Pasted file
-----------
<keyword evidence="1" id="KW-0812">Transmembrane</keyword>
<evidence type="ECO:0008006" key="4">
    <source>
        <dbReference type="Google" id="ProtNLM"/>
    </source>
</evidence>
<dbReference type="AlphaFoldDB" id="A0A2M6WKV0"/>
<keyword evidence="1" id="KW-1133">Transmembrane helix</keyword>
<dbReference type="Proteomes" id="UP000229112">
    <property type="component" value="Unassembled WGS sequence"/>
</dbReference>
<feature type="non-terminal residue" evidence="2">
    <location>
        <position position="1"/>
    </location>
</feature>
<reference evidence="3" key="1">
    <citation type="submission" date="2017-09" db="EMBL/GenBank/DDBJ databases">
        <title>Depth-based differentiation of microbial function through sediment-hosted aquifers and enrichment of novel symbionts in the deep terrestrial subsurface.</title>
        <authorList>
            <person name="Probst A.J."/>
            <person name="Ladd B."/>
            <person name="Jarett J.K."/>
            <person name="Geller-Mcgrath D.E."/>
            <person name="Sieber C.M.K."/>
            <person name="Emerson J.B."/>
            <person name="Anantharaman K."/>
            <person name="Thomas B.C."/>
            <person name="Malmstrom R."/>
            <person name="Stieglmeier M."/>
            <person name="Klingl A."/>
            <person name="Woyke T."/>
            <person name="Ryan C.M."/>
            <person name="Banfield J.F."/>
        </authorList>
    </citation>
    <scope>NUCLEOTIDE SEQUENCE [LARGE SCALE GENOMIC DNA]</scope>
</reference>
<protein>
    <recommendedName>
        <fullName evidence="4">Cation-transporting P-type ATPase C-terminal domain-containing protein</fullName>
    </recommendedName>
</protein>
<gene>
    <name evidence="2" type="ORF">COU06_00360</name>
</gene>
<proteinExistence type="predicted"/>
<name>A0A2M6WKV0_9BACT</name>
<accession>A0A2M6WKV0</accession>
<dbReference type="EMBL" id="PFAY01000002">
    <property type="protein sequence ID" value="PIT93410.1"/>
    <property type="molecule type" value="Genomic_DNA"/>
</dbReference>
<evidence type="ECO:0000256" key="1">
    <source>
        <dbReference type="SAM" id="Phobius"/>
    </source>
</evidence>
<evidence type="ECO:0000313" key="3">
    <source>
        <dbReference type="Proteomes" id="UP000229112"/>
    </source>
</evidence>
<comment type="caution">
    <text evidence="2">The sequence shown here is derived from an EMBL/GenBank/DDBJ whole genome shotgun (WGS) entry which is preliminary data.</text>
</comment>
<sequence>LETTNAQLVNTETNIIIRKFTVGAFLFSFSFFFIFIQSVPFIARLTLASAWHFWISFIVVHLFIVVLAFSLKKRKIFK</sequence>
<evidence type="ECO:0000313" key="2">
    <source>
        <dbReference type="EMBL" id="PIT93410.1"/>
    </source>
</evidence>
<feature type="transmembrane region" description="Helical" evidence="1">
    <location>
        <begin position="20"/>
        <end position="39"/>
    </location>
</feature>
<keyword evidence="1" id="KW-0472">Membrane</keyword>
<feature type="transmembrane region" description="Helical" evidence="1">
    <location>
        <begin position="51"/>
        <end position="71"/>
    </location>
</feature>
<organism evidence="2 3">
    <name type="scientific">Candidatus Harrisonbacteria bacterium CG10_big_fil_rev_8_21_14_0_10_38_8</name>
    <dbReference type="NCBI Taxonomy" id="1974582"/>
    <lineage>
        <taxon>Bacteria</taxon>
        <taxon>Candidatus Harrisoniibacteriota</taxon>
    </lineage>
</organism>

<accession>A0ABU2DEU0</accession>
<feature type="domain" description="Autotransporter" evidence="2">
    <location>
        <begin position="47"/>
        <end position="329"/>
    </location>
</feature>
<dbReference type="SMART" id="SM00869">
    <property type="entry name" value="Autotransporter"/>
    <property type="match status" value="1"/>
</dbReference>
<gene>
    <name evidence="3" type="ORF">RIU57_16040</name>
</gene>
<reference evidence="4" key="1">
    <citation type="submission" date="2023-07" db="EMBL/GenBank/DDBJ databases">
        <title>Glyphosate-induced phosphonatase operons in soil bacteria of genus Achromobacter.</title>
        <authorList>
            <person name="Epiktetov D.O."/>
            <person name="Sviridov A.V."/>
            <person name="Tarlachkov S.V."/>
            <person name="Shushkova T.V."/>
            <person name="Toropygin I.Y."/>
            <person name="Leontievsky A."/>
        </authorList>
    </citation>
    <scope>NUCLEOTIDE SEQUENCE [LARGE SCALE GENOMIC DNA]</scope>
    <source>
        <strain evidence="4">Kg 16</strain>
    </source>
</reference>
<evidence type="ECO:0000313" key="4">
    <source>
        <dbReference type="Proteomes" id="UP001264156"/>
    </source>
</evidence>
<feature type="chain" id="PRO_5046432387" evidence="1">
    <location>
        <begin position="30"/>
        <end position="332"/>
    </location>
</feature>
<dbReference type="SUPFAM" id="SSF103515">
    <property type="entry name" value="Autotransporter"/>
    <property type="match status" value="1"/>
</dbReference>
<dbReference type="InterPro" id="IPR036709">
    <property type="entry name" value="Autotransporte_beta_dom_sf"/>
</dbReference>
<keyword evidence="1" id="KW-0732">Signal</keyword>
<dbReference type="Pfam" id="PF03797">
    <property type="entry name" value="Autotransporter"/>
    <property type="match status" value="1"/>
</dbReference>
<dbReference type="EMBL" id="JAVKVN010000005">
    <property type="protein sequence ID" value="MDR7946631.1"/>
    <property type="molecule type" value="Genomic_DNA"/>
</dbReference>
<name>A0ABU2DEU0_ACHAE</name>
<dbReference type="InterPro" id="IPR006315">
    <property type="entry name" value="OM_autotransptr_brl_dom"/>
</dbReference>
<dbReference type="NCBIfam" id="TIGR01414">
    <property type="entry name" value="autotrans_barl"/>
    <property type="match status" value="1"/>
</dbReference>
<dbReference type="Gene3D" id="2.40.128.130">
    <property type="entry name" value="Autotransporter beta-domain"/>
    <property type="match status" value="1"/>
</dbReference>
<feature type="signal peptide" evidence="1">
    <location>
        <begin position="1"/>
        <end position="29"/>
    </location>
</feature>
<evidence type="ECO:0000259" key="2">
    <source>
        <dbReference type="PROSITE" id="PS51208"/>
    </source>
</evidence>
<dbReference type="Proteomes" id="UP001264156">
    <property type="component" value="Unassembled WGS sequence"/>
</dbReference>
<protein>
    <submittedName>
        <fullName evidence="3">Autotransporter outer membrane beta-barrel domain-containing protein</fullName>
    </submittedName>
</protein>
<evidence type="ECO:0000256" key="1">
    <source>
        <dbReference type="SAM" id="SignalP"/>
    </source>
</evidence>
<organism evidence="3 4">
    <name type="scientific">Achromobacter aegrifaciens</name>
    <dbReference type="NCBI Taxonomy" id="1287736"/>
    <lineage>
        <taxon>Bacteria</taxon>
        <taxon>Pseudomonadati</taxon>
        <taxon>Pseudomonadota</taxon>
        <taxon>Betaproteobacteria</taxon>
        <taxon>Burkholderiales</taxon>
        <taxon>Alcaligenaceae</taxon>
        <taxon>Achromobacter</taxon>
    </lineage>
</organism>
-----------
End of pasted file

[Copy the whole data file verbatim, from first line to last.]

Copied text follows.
<keyword evidence="1" id="KW-0812">Transmembrane</keyword>
<evidence type="ECO:0008006" key="4">
    <source>
        <dbReference type="Google" id="ProtNLM"/>
    </source>
</evidence>
<dbReference type="AlphaFoldDB" id="A0A2M6WKV0"/>
<keyword evidence="1" id="KW-1133">Transmembrane helix</keyword>
<dbReference type="Proteomes" id="UP000229112">
    <property type="component" value="Unassembled WGS sequence"/>
</dbReference>
<feature type="non-terminal residue" evidence="2">
    <location>
        <position position="1"/>
    </location>
</feature>
<reference evidence="3" key="1">
    <citation type="submission" date="2017-09" db="EMBL/GenBank/DDBJ databases">
        <title>Depth-based differentiation of microbial function through sediment-hosted aquifers and enrichment of novel symbionts in the deep terrestrial subsurface.</title>
        <authorList>
            <person name="Probst A.J."/>
            <person name="Ladd B."/>
            <person name="Jarett J.K."/>
            <person name="Geller-Mcgrath D.E."/>
            <person name="Sieber C.M.K."/>
            <person name="Emerson J.B."/>
            <person name="Anantharaman K."/>
            <person name="Thomas B.C."/>
            <person name="Malmstrom R."/>
            <person name="Stieglmeier M."/>
            <person name="Klingl A."/>
            <person name="Woyke T."/>
            <person name="Ryan C.M."/>
            <person name="Banfield J.F."/>
        </authorList>
    </citation>
    <scope>NUCLEOTIDE SEQUENCE [LARGE SCALE GENOMIC DNA]</scope>
</reference>
<protein>
    <recommendedName>
        <fullName evidence="4">Cation-transporting P-type ATPase C-terminal domain-containing protein</fullName>
    </recommendedName>
</protein>
<gene>
    <name evidence="2" type="ORF">COU06_00360</name>
</gene>
<proteinExistence type="predicted"/>
<name>A0A2M6WKV0_9BACT</name>
<accession>A0A2M6WKV0</accession>
<dbReference type="EMBL" id="PFAY01000002">
    <property type="protein sequence ID" value="PIT93410.1"/>
    <property type="molecule type" value="Genomic_DNA"/>
</dbReference>
<evidence type="ECO:0000256" key="1">
    <source>
        <dbReference type="SAM" id="Phobius"/>
    </source>
</evidence>
<evidence type="ECO:0000313" key="3">
    <source>
        <dbReference type="Proteomes" id="UP000229112"/>
    </source>
</evidence>
<comment type="caution">
    <text evidence="2">The sequence shown here is derived from an EMBL/GenBank/DDBJ whole genome shotgun (WGS) entry which is preliminary data.</text>
</comment>
<sequence>LETTNAQLVNTETNIIIRKFTVGAFLFSFSFFFIFIQSVPFIARLTLASAWHFWISFIVVHLFIVVLAFSLKKRKIFK</sequence>
<evidence type="ECO:0000313" key="2">
    <source>
        <dbReference type="EMBL" id="PIT93410.1"/>
    </source>
</evidence>
<feature type="transmembrane region" description="Helical" evidence="1">
    <location>
        <begin position="20"/>
        <end position="39"/>
    </location>
</feature>
<keyword evidence="1" id="KW-0472">Membrane</keyword>
<feature type="transmembrane region" description="Helical" evidence="1">
    <location>
        <begin position="51"/>
        <end position="71"/>
    </location>
</feature>
<organism evidence="2 3">
    <name type="scientific">Candidatus Harrisonbacteria bacterium CG10_big_fil_rev_8_21_14_0_10_38_8</name>
    <dbReference type="NCBI Taxonomy" id="1974582"/>
    <lineage>
        <taxon>Bacteria</taxon>
        <taxon>Candidatus Harrisoniibacteriota</taxon>
    </lineage>
</organism>

<accession>A0ABU2DEU0</accession>
<feature type="domain" description="Autotransporter" evidence="2">
    <location>
        <begin position="47"/>
        <end position="329"/>
    </location>
</feature>
<dbReference type="SMART" id="SM00869">
    <property type="entry name" value="Autotransporter"/>
    <property type="match status" value="1"/>
</dbReference>
<gene>
    <name evidence="3" type="ORF">RIU57_16040</name>
</gene>
<reference evidence="4" key="1">
    <citation type="submission" date="2023-07" db="EMBL/GenBank/DDBJ databases">
        <title>Glyphosate-induced phosphonatase operons in soil bacteria of genus Achromobacter.</title>
        <authorList>
            <person name="Epiktetov D.O."/>
            <person name="Sviridov A.V."/>
            <person name="Tarlachkov S.V."/>
            <person name="Shushkova T.V."/>
            <person name="Toropygin I.Y."/>
            <person name="Leontievsky A."/>
        </authorList>
    </citation>
    <scope>NUCLEOTIDE SEQUENCE [LARGE SCALE GENOMIC DNA]</scope>
    <source>
        <strain evidence="4">Kg 16</strain>
    </source>
</reference>
<evidence type="ECO:0000313" key="4">
    <source>
        <dbReference type="Proteomes" id="UP001264156"/>
    </source>
</evidence>
<feature type="chain" id="PRO_5046432387" evidence="1">
    <location>
        <begin position="30"/>
        <end position="332"/>
    </location>
</feature>
<dbReference type="SUPFAM" id="SSF103515">
    <property type="entry name" value="Autotransporter"/>
    <property type="match status" value="1"/>
</dbReference>
<dbReference type="InterPro" id="IPR036709">
    <property type="entry name" value="Autotransporte_beta_dom_sf"/>
</dbReference>
<keyword evidence="1" id="KW-0732">Signal</keyword>
<dbReference type="Pfam" id="PF03797">
    <property type="entry name" value="Autotransporter"/>
    <property type="match status" value="1"/>
</dbReference>
<dbReference type="EMBL" id="JAVKVN010000005">
    <property type="protein sequence ID" value="MDR7946631.1"/>
    <property type="molecule type" value="Genomic_DNA"/>
</dbReference>
<name>A0ABU2DEU0_ACHAE</name>
<dbReference type="InterPro" id="IPR006315">
    <property type="entry name" value="OM_autotransptr_brl_dom"/>
</dbReference>
<dbReference type="NCBIfam" id="TIGR01414">
    <property type="entry name" value="autotrans_barl"/>
    <property type="match status" value="1"/>
</dbReference>
<dbReference type="Gene3D" id="2.40.128.130">
    <property type="entry name" value="Autotransporter beta-domain"/>
    <property type="match status" value="1"/>
</dbReference>
<feature type="signal peptide" evidence="1">
    <location>
        <begin position="1"/>
        <end position="29"/>
    </location>
</feature>
<evidence type="ECO:0000259" key="2">
    <source>
        <dbReference type="PROSITE" id="PS51208"/>
    </source>
</evidence>
<dbReference type="Proteomes" id="UP001264156">
    <property type="component" value="Unassembled WGS sequence"/>
</dbReference>
<protein>
    <submittedName>
        <fullName evidence="3">Autotransporter outer membrane beta-barrel domain-containing protein</fullName>
    </submittedName>
</protein>
<evidence type="ECO:0000256" key="1">
    <source>
        <dbReference type="SAM" id="SignalP"/>
    </source>
</evidence>
<organism evidence="3 4">
    <name type="scientific">Achromobacter aegrifaciens</name>
    <dbReference type="NCBI Taxonomy" id="1287736"/>
    <lineage>
        <taxon>Bacteria</taxon>
        <taxon>Pseudomonadati</taxon>
        <taxon>Pseudomonadota</taxon>
        <taxon>Betaproteobacteria</taxon>
        <taxon>Burkholderiales</taxon>
        <taxon>Alcaligenaceae</taxon>
        <taxon>Achromobacter</taxon>
    </lineage>
</organism>